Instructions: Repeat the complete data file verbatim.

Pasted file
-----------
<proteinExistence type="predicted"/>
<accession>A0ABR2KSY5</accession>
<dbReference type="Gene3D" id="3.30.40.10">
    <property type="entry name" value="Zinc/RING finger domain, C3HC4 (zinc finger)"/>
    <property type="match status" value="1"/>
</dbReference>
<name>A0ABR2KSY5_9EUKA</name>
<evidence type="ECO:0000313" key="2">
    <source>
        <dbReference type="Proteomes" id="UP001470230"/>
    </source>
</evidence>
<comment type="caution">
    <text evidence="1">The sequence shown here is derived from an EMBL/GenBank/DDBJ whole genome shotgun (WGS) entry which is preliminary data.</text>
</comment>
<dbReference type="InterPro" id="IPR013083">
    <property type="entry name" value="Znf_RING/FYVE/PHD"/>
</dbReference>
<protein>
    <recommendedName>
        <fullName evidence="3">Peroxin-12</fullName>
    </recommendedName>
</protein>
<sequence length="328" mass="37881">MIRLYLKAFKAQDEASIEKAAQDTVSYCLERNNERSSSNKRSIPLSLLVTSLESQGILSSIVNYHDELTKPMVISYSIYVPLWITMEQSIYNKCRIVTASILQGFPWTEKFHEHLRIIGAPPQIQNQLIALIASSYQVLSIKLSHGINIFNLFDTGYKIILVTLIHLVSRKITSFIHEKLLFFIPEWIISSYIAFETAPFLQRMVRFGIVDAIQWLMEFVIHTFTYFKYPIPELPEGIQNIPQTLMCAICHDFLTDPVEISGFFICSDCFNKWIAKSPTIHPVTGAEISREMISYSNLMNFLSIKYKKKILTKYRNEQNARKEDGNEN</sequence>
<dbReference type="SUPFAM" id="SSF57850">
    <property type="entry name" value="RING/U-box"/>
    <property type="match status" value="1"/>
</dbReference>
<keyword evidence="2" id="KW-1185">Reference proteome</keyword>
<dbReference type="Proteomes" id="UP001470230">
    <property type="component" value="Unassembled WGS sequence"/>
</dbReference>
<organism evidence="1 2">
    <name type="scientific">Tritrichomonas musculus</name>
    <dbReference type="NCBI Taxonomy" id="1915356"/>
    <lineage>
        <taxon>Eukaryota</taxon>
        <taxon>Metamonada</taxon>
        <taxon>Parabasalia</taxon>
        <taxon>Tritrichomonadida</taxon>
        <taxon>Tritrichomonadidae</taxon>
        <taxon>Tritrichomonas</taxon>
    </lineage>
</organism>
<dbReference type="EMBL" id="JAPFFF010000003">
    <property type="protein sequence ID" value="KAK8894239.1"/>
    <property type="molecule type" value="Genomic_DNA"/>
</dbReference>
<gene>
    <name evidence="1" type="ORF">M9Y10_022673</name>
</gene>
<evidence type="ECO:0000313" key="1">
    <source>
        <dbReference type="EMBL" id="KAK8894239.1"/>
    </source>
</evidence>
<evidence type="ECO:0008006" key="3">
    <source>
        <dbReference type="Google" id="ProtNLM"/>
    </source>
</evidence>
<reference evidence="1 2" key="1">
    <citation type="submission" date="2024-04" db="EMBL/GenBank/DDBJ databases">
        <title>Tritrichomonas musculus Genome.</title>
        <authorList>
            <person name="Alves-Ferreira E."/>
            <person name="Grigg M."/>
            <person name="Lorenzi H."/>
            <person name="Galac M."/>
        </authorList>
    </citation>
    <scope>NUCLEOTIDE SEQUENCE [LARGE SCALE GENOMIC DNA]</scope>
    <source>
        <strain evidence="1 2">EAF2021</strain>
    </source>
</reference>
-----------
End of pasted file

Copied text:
<proteinExistence type="predicted"/>
<accession>A0ABR2KSY5</accession>
<dbReference type="Gene3D" id="3.30.40.10">
    <property type="entry name" value="Zinc/RING finger domain, C3HC4 (zinc finger)"/>
    <property type="match status" value="1"/>
</dbReference>
<name>A0ABR2KSY5_9EUKA</name>
<evidence type="ECO:0000313" key="2">
    <source>
        <dbReference type="Proteomes" id="UP001470230"/>
    </source>
</evidence>
<comment type="caution">
    <text evidence="1">The sequence shown here is derived from an EMBL/GenBank/DDBJ whole genome shotgun (WGS) entry which is preliminary data.</text>
</comment>
<dbReference type="InterPro" id="IPR013083">
    <property type="entry name" value="Znf_RING/FYVE/PHD"/>
</dbReference>
<protein>
    <recommendedName>
        <fullName evidence="3">Peroxin-12</fullName>
    </recommendedName>
</protein>
<sequence length="328" mass="37881">MIRLYLKAFKAQDEASIEKAAQDTVSYCLERNNERSSSNKRSIPLSLLVTSLESQGILSSIVNYHDELTKPMVISYSIYVPLWITMEQSIYNKCRIVTASILQGFPWTEKFHEHLRIIGAPPQIQNQLIALIASSYQVLSIKLSHGINIFNLFDTGYKIILVTLIHLVSRKITSFIHEKLLFFIPEWIISSYIAFETAPFLQRMVRFGIVDAIQWLMEFVIHTFTYFKYPIPELPEGIQNIPQTLMCAICHDFLTDPVEISGFFICSDCFNKWIAKSPTIHPVTGAEISREMISYSNLMNFLSIKYKKKILTKYRNEQNARKEDGNEN</sequence>
<dbReference type="SUPFAM" id="SSF57850">
    <property type="entry name" value="RING/U-box"/>
    <property type="match status" value="1"/>
</dbReference>
<keyword evidence="2" id="KW-1185">Reference proteome</keyword>
<dbReference type="Proteomes" id="UP001470230">
    <property type="component" value="Unassembled WGS sequence"/>
</dbReference>
<organism evidence="1 2">
    <name type="scientific">Tritrichomonas musculus</name>
    <dbReference type="NCBI Taxonomy" id="1915356"/>
    <lineage>
        <taxon>Eukaryota</taxon>
        <taxon>Metamonada</taxon>
        <taxon>Parabasalia</taxon>
        <taxon>Tritrichomonadida</taxon>
        <taxon>Tritrichomonadidae</taxon>
        <taxon>Tritrichomonas</taxon>
    </lineage>
</organism>
<dbReference type="EMBL" id="JAPFFF010000003">
    <property type="protein sequence ID" value="KAK8894239.1"/>
    <property type="molecule type" value="Genomic_DNA"/>
</dbReference>
<gene>
    <name evidence="1" type="ORF">M9Y10_022673</name>
</gene>
<evidence type="ECO:0000313" key="1">
    <source>
        <dbReference type="EMBL" id="KAK8894239.1"/>
    </source>
</evidence>
<evidence type="ECO:0008006" key="3">
    <source>
        <dbReference type="Google" id="ProtNLM"/>
    </source>
</evidence>
<reference evidence="1 2" key="1">
    <citation type="submission" date="2024-04" db="EMBL/GenBank/DDBJ databases">
        <title>Tritrichomonas musculus Genome.</title>
        <authorList>
            <person name="Alves-Ferreira E."/>
            <person name="Grigg M."/>
            <person name="Lorenzi H."/>
            <person name="Galac M."/>
        </authorList>
    </citation>
    <scope>NUCLEOTIDE SEQUENCE [LARGE SCALE GENOMIC DNA]</scope>
    <source>
        <strain evidence="1 2">EAF2021</strain>
    </source>
</reference>